Dear Forum Friends!
We are familiar with celebrations on the eve of the Western New Year, that is 1st January.But we have a host of new year festivities that are unique to the particular regions.Characteristic of the Indian cultural melange, Hindus in various states of India celebrate the new year in their own ways. And not all of these fall on the same day!
The Hindus of Kashmir start their new year - Navreh - in mid March. At the same time, the southern Indian states of Karnataka and Andhra Pradesh begin their new year - Ugadi. The Marathas celebrate their new year Gudi Padwa, and the Sindhis observe Cheti Chand, the coming of new year, during the same time.In Assam it is Rongali Bihu,Puthandu in Tamil Nadu,Vishu in Kerala,Sajibu Nongma Panba|Cheiraoba in Manipur,Chaitti and Basoa in Himachal Pradesh,Pohela Boishakh in Bengal.I'm extremely sorry for missing other Indian States but every region celebrates their New Year with great Devotion and Fervor. Usually, the Telugu, Kannada, Marathi, Kashmiri and Sindhi New Year falls on the same day - the first day of the month of Chaitra, heralding the advent of spring.And today it is Chaitra Shukla Pratipada!! So Wishing All Forum Members a Very Happy Hindu New Year! Regional Delicacies!
Lets see the importance of new year as per hindu tradition .
Introduction The holy festival which marks the beginning of the New Year, new month and new day for Hindus, falls on Chaitra Shukla Pratipada (the first day of the bright fortnight of the Hindu lunar month of Chaitra). It is known as Gudhi Padwa (Maharashtra) or Yugaadi (Ugadi) (Karnataka and Andhra Pradesh) in India. On this very day Lord Brahma created the Universe. Therefore for Hindus, this day carries special importance. The day is celebrated with an auspicious bath, followed by decorating the main door with a garland (toran), performing ritualistic worship and hoisting the flag (DharmaDhwaj or Gudhi).
The Hindu New Year begins on the first day of the month of Chaitra from the Hindu lunar calendar. The natural, historical and spiritual reasons to mark the commencement of the year on the first day of the month Chaitra of are discussed in the following sections. Natural: The spring season commences, the trees bear new foliage and appear fresh. In the Shrimadbhagvadgita the Lord says, "Among the seasons the exhilarating Vasant season (spring) is My manifestation," thus signifying the importance of this season. In this season the weather is pleasant and exhilarating. Historical: Lord Rama, an incarnation of Lord Vishnu, returned to Ayodhya after slaying the demons and Ravan, an evil king of the demons who had kidnapped Lord Rama's queen, Sita, on this very day. He slayed Vali, a powerful and evil king of Kishkindha on this very day.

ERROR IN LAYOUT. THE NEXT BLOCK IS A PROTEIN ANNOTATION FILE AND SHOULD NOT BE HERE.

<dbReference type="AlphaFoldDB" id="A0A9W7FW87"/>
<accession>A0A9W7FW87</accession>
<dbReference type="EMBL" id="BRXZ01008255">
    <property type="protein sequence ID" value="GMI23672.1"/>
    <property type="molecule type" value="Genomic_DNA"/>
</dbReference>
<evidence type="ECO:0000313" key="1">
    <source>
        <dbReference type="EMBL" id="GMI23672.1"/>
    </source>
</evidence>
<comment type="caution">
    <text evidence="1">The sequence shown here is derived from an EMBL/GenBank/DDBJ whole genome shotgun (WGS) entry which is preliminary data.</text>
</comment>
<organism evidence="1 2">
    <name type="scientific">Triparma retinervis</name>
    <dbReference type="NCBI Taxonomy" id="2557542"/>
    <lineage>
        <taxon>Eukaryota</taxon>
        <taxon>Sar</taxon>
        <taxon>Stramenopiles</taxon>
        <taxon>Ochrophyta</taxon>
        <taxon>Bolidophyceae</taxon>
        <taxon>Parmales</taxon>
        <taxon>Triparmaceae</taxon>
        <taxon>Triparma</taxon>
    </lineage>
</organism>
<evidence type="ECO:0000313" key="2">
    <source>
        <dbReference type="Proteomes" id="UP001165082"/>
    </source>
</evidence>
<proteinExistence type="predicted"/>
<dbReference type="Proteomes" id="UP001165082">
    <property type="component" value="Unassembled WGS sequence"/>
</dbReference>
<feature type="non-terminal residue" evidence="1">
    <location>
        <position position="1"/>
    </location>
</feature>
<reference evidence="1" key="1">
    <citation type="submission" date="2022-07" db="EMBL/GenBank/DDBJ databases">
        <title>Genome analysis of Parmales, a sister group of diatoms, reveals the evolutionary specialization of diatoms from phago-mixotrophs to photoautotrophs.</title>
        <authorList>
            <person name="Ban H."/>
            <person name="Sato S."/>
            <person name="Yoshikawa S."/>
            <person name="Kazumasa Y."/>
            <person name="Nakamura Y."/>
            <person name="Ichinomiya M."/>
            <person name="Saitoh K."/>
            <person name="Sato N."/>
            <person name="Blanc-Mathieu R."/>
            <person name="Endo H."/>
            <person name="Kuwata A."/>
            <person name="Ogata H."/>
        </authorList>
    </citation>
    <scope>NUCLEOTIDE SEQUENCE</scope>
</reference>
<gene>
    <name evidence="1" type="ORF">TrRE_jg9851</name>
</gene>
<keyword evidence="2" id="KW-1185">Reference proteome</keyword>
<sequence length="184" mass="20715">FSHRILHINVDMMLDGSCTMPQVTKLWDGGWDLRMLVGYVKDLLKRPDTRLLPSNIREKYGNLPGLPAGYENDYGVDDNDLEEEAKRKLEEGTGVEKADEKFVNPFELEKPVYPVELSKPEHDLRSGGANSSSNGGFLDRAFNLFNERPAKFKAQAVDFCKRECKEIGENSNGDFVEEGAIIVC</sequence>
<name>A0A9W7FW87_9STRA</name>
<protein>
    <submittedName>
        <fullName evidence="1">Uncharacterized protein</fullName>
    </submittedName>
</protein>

1. Since on this day Lord Brahma created the universe and the Satyayug began, it marks the commencement of the New Year.
2. It is one among the three-and-a-half auspicious days (sade teen muhurtas). The special feature of the three and a half days are that unlike other days when one has to choose an auspicious moment to perform a ritual, on these one does not need to as every moment of these days are auspicious.
3. The higher incidence of prajapati sanyukta (conjoint) frequencies on the earth: The Hindu Holy text Ganeshyamal tantra states that totally 108 subtle frequencies reach the earth. These stem from the four parts (charans) of each of the twenty-seven lunar asterisms from the Nakshtralok.
They disintegrate further into four type of frequencies - yama, surya, prajapati and sanyukta (conjoint), and strike the earth in varying proportions throughout the year. On the first day of the month of Chaitra, the prajapati sanyukta and surya sanyukta frequencies, which have the potential to increase the spiritual/subtle purity (sattva) component, descend in larger quantities. Also on this day, the maximum number of the purity-predominant prajapati sanyukta frequencies descends upon the earth.
Courtesy : http://hinduism.about.com/ & http://www.tanujathakur.com/
Edited by Cool-n-Fresh - 30 March 2014 at 11:43pm